KMi Seminars
Grassroots initiated networked communities: a viable method of overcoming multiple digital inequalities within communities of locality?
This event took place on Monday 19 April 2004 at 12:30

 
Mark Gaved

The UK government seeks to overcome the 'digital divide', and offering "internet access for all who want it" by 2005. It is unlikely, however, that this will be achieved through government funded interventions focussing primarily on achieving physical access to the internet. My research considers that a possible solution may be found in the emerging phenomenon of grassroots initiated networked communities. These are communities of locality that have developed their own internet and/or intranet infrastructure with minimal external support.

The first year of research was chiefly concerned with investigating issues surrounding the digital divide, technology adoption and sustainability. The initial findings will be presented, and the second year research introduced. In my second year I will be focussing on social software; considering whether web based collaborative tools can support the sustained development of networked communities.

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KMi Seminars
KMi 2013 - A review of the year

Download the KMi 2013 Review of the year iBook to your iOS device or alternatively as a PDF.

Journal | 25 years of knowledge acquisition
 

Future Internet is...


Future Internet
With over a billion users, today's Internet is arguably the most successful human artifact ever created. The Internet's physical infrastructure, software, and content now play an integral part of the lives of everyone on the planet, whether they interact with it directly or not. Now nearing its fifth decade, the Internet has shown remarkable resilience and flexibility in the face of ever increasing numbers of users, data volume, and changing usage patterns, but faces growing challenges in meetings the needs of our knowledge society. Globally, many major initiatives are underway to address the need for more scientific research, physical infrastructure investment, better education, and better utilisation of the Internet. Within Japan, USA and Europe major new initiatives have begun in the area.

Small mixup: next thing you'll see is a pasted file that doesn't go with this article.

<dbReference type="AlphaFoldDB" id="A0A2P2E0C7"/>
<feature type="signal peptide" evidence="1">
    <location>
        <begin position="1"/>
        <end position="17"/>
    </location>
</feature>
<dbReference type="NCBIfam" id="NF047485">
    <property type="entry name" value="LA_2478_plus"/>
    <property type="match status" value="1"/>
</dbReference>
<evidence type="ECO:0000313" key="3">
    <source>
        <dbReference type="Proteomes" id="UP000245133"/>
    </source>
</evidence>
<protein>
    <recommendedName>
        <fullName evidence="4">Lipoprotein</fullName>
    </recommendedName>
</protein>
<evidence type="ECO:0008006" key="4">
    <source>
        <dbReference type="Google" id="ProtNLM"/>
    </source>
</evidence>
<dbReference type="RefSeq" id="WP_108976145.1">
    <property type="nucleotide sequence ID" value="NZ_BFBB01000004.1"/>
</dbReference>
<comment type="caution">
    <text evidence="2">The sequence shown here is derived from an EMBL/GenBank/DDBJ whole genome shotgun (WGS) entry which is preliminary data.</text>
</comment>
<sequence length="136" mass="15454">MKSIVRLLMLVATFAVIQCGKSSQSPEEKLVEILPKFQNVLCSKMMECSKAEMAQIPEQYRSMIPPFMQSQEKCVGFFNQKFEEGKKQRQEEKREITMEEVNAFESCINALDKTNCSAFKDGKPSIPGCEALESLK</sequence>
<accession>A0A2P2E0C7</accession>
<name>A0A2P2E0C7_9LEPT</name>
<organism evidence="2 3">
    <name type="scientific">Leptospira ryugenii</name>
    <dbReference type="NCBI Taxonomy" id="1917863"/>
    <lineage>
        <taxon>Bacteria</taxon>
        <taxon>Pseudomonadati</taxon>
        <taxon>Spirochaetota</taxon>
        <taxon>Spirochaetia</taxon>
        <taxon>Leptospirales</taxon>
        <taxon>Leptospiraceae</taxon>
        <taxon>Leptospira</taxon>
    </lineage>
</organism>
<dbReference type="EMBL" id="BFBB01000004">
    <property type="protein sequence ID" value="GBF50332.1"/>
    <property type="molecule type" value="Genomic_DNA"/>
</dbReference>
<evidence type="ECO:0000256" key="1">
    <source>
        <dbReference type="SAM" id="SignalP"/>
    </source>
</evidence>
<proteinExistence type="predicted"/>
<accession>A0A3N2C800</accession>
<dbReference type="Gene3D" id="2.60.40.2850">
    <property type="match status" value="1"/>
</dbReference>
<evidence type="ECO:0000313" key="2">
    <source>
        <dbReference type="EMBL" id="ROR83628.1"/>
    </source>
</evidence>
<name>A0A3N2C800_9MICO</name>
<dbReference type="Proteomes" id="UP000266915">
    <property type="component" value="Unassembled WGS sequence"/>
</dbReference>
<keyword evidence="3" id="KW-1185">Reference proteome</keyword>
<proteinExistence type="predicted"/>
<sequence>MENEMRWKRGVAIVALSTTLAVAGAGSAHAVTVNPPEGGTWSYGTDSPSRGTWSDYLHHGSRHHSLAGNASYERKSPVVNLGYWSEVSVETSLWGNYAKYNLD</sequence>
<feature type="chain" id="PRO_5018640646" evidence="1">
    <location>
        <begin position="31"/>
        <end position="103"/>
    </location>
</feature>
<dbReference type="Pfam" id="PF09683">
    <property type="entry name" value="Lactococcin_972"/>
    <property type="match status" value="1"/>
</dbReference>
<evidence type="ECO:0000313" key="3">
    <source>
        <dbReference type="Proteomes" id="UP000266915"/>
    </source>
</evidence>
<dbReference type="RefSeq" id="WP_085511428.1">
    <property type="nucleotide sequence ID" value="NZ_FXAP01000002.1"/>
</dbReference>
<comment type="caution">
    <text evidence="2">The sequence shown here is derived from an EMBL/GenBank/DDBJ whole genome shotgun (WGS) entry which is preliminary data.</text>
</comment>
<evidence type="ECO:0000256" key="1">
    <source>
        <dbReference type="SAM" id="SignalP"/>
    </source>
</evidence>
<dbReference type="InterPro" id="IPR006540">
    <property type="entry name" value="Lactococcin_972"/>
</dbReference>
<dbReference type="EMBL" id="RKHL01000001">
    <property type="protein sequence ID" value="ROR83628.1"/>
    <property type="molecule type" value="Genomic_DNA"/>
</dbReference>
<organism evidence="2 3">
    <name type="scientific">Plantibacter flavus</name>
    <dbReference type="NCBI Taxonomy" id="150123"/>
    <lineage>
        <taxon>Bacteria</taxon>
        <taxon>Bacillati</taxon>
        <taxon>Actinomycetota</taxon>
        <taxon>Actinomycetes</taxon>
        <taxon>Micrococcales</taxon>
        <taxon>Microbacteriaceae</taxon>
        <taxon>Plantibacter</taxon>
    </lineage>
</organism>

To succeed the Future Internet will need to address a number of cross-cutting challenges including:

  • Scalability in the face of peer-to-peer traffic, decentralisation, and increased openness

  • Trust when government, medical, financial, personal data are increasingly trusted to the cloud, and middleware will increasingly use dynamic service selection

  • Interoperability of semantic data and metadata, and of services which will be dynamically orchestrated

  • Pervasive usability for users of mobile devices, different languages, cultures and physical abilities

  • Mobility for users who expect a seamless experience across spaces, devices, and velocities